Mercury Rising: What Happened When Lauren Smith Stirred Up the Mud

Like most waterways, the bottom of the Savannah River is full of dark, mucky sediment.

In 2005, when Lauren Wooten Smith ’11 got down and dirty to analyze what was in that mud, she discovered a toxic metal—methyl mercury—at more than 100 times the level considered lethal.

Muckraking wasn’t on her mind when she set out to measure the heavy-metal levels in the river near her Augusta, Georgia, home. As a sixteen-year-old looking to earn extra credit in a difficult high-school course, she designed a science-fair project to compare mercury levels in sludge samples taken from various spots along the river. Her discovery led to acclaim and a multimillion-dollar environmental cleanup—and some hard lessons about how complex a “simple” research project can become.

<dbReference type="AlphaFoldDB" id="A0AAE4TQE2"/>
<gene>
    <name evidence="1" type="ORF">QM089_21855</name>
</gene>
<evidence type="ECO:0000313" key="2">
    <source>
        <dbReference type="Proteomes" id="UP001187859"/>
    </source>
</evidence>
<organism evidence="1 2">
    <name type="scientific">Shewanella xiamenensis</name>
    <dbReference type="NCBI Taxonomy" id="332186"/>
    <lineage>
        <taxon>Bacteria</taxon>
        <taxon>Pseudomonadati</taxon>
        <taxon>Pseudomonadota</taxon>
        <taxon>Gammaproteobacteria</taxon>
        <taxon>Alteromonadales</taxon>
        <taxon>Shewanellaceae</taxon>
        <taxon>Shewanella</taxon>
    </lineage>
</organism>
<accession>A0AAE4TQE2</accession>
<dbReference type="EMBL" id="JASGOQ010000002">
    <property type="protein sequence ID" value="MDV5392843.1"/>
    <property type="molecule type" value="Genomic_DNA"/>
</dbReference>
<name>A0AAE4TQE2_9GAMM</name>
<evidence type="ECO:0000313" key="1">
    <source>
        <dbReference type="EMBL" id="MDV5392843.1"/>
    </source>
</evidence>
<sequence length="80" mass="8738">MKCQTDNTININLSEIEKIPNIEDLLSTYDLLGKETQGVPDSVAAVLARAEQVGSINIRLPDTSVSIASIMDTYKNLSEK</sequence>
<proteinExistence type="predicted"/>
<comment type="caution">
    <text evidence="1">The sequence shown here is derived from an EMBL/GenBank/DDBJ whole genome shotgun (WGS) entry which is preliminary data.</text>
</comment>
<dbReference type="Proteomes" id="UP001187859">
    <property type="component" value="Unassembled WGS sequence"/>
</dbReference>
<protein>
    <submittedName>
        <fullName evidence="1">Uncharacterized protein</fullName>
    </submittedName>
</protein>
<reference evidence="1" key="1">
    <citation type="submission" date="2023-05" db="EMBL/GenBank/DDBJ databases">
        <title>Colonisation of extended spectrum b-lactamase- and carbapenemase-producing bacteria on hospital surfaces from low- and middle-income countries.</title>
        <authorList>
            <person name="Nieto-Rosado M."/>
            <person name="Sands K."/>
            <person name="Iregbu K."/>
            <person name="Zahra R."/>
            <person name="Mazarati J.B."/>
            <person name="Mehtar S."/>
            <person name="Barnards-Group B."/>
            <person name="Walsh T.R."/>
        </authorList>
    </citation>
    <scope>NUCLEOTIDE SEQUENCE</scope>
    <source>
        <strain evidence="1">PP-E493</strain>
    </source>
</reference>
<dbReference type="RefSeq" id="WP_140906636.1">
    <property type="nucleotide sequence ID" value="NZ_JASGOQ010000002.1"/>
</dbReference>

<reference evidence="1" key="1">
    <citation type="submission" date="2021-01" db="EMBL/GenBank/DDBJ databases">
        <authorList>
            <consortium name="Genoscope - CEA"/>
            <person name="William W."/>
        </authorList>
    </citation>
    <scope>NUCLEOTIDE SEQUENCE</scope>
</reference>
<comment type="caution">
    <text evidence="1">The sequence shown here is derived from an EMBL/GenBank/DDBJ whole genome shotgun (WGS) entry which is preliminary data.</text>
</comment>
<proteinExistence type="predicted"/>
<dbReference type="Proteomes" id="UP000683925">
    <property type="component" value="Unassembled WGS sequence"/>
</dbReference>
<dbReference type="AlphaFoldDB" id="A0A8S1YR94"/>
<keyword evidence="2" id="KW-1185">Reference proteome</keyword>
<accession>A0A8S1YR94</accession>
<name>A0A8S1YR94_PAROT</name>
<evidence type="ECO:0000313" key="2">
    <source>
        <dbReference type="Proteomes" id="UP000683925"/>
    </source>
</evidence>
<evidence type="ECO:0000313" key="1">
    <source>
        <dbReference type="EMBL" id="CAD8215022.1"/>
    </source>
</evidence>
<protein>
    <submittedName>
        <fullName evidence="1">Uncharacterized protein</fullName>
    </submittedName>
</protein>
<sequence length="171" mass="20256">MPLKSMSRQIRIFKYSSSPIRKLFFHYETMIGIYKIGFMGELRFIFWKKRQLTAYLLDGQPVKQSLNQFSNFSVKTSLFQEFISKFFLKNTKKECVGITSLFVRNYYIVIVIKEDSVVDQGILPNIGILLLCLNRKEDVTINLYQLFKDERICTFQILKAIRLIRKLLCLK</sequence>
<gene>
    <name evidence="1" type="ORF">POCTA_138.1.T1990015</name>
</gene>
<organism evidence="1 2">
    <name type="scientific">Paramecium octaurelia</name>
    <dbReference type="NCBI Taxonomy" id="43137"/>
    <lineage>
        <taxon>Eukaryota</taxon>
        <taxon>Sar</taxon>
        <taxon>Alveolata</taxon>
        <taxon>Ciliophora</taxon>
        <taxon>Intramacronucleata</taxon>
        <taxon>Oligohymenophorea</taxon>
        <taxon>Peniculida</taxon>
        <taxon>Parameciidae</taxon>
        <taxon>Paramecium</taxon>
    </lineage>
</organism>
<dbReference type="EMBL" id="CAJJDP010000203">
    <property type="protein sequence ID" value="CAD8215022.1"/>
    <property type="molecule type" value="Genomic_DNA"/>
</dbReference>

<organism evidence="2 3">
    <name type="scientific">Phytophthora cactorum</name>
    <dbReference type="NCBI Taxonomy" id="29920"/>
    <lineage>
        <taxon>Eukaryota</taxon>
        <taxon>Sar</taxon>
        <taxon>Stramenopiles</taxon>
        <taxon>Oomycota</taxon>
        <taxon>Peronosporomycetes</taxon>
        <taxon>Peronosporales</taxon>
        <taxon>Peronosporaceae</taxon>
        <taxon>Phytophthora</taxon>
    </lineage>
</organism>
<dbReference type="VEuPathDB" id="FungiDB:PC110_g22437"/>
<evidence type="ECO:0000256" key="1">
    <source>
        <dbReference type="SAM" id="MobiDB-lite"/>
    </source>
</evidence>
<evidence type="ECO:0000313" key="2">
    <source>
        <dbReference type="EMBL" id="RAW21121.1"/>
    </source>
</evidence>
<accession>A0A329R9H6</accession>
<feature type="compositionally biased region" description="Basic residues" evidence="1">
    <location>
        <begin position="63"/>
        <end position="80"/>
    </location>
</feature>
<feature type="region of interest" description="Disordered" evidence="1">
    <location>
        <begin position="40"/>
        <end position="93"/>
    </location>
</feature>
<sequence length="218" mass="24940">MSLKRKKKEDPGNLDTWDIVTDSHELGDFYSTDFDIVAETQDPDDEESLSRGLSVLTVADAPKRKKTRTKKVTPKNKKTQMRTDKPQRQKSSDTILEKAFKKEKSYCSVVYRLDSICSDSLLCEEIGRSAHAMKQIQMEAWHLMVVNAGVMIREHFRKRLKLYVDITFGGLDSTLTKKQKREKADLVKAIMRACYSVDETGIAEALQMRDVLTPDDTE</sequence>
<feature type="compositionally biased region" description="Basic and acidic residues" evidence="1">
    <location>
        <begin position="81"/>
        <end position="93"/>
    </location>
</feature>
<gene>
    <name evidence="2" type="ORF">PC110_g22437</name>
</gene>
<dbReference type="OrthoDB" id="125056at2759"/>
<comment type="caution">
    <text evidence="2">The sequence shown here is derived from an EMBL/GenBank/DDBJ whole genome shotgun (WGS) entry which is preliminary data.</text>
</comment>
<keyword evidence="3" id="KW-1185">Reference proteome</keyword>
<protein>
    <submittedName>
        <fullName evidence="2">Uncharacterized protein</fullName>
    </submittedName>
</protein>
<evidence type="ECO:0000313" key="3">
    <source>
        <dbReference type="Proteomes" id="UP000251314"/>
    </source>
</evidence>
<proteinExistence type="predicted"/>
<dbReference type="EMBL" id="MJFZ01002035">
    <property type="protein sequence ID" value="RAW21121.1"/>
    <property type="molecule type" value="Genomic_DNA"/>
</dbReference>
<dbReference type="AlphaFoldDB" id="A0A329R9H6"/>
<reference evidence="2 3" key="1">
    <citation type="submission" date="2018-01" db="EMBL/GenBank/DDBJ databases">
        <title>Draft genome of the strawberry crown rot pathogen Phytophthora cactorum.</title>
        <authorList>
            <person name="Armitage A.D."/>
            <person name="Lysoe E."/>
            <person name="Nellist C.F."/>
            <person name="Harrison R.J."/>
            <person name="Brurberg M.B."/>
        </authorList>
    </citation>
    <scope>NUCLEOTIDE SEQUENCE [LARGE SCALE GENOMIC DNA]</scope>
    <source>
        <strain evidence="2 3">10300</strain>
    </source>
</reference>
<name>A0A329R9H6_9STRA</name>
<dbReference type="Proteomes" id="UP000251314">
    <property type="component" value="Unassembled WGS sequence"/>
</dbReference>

Smith learned that an Olin Inc. chemical plant had for years used mercury in its manufacturing processes and released 500 to 700 pounds of it annually into the Savannah River basin. Curious about the metal’s longterm effects, Smith wrangled a boat and sampled the river mud using duct-taped PVC pipes. To analyze the samples, she needed to use an environmental chemistry lab at a nearby nuclear plant. That required sitting in a classroom (with 100 male truckers!) to obtain special certification in nuclear safety.

What Was in the Mud

The National Oceanic and Atmospheric Administration says allowable levels of mercury in stream sediment can be from five to fifty-one parts per billion. Smith found samples with up to 62,000 parts per billion. “I was shocked,” she recalls. The daughter of scientists—her mother is a nurse and microbiologist, and her father is a physician—Lauren took science seriously and believed her results were reliable. But others doubted that one so young could have done the tests correctly.